SOUTH SAN FRANCISCO — GenEdit, Inc., a biotechnology company with a mission to develop curative therapies through targeted in vivo delivery of genetic medicines, has closed a $26 million Series A financing. New investors Eli Lilly, KTB Network, Ltd., Company K Partners, Korea Investment Partners, DAYLI Partners, KB Investment, IMM Investment, and TIMEFOLIO Asset Management, join existing investors DCVC Bio, SK Holdings, Bow Capital, and Sequoia Capital, participating in the financing.
The funding will support the development of GenEdit’s NanoGalaxy platform of non-viral, non-lipid polymer nanoparticles, and the selection for clinical development of therapeutic candidates targeting diseases of the nervous system.
In addition, GenEdit disclosed new in vivo data demonstrating tissue-selective delivery after intravenous or intrathecal administration of its polymer nanoparticles. This selectivity was achieved through optimization of polymer structure utilizing the NanoGalaxy platform. Additional data show GenEdit’s polymer nanoparticles can be dosed multiple times with functional activity of the payload maintained in each subsequent dose.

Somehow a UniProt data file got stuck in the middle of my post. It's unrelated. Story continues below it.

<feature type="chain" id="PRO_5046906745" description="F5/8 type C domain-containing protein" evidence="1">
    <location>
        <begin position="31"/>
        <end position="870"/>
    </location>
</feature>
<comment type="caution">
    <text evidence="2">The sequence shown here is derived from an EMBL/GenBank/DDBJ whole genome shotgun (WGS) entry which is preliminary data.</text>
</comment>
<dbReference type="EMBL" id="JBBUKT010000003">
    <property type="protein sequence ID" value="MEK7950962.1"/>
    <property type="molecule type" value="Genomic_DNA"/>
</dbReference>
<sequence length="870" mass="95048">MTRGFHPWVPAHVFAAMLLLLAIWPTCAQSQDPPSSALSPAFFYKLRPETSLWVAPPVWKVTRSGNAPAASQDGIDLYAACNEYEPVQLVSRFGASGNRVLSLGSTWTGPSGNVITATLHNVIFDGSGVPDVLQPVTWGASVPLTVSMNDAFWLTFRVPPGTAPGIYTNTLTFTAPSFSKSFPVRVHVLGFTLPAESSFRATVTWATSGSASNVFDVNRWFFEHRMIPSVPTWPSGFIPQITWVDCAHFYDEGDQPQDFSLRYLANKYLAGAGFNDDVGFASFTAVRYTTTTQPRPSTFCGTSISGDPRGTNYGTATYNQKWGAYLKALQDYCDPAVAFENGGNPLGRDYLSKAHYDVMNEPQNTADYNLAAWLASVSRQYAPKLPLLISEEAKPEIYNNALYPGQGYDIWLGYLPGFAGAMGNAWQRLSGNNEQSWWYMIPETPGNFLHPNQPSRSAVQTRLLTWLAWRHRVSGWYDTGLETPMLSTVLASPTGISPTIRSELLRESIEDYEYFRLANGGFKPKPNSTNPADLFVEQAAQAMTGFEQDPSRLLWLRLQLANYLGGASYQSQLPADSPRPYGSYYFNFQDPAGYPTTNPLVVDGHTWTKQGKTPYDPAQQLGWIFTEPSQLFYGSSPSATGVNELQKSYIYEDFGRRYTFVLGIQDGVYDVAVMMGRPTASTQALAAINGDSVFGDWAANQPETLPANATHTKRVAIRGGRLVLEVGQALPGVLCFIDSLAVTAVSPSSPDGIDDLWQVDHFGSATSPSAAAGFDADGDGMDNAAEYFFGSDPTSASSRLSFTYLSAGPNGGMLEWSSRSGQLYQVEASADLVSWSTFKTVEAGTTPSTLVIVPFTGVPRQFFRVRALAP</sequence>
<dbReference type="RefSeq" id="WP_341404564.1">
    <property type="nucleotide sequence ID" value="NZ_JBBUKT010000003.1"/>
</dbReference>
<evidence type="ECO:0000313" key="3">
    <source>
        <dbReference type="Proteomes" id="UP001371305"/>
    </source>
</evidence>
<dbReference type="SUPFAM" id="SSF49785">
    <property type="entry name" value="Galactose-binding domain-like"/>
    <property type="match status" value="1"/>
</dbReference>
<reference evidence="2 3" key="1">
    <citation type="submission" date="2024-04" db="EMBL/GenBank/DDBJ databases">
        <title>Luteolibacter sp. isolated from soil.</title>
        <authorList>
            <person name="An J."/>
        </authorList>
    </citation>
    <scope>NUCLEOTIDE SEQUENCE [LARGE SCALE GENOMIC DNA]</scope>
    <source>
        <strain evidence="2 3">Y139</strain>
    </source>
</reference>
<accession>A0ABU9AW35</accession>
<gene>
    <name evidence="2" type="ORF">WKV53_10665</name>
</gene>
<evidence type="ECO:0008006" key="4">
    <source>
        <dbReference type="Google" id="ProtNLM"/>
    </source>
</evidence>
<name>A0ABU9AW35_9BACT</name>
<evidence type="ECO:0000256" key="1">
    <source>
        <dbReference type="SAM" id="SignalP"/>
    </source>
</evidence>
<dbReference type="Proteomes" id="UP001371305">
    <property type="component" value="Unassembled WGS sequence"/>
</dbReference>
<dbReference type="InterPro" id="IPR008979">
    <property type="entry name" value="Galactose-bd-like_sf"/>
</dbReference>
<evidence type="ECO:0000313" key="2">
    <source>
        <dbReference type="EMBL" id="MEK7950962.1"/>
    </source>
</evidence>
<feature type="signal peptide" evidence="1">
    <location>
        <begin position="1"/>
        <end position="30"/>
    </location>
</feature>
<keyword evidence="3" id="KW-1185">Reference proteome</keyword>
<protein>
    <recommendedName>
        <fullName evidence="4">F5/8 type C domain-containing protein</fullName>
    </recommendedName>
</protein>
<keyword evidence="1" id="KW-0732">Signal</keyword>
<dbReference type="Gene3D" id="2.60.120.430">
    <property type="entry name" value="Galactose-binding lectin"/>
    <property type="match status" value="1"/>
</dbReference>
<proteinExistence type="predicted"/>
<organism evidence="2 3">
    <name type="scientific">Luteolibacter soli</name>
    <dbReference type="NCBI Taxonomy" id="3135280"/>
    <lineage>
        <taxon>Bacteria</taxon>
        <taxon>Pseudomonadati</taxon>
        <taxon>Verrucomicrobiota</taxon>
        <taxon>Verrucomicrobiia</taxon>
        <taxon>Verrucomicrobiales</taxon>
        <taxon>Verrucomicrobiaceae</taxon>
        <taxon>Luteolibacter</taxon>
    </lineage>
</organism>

“With this financing, we are exploring the universe of opportunities within GenEdit’s NanoGalaxy platform to treat serious diseases without effective treatment options,” said Dr. Kunwoo Lee, GenEdit’s CEO and co-founder.
GenEdit’s NanoGalaxy platform includes thousands of chemically distinct polymers, each with unique properties making them amenable to targeting different tissues and cell types and carrying diverse genetic medicine payloads. GenEdit’s polymer nanoparticles can deliver DNA, RNA, or CRISPR ribonucleoprotein, depending on the requirement to add, delete, edit, or silence a gene for therapeutic effect.
“With its NanoGalaxy platform, the GenEdit team has achieved impressive delivery to cells of the central nervous system and has a tunable platform to target genetic medicines to different tissue types,” said Andrew Adams, Vice President of New Therapeutic Modalities at Eli Lilly and GenEdit Board observer. “Solving the delivery problem is what will truly launch genetic medicines to being an essential therapeutic modality for a wide range of diseases.”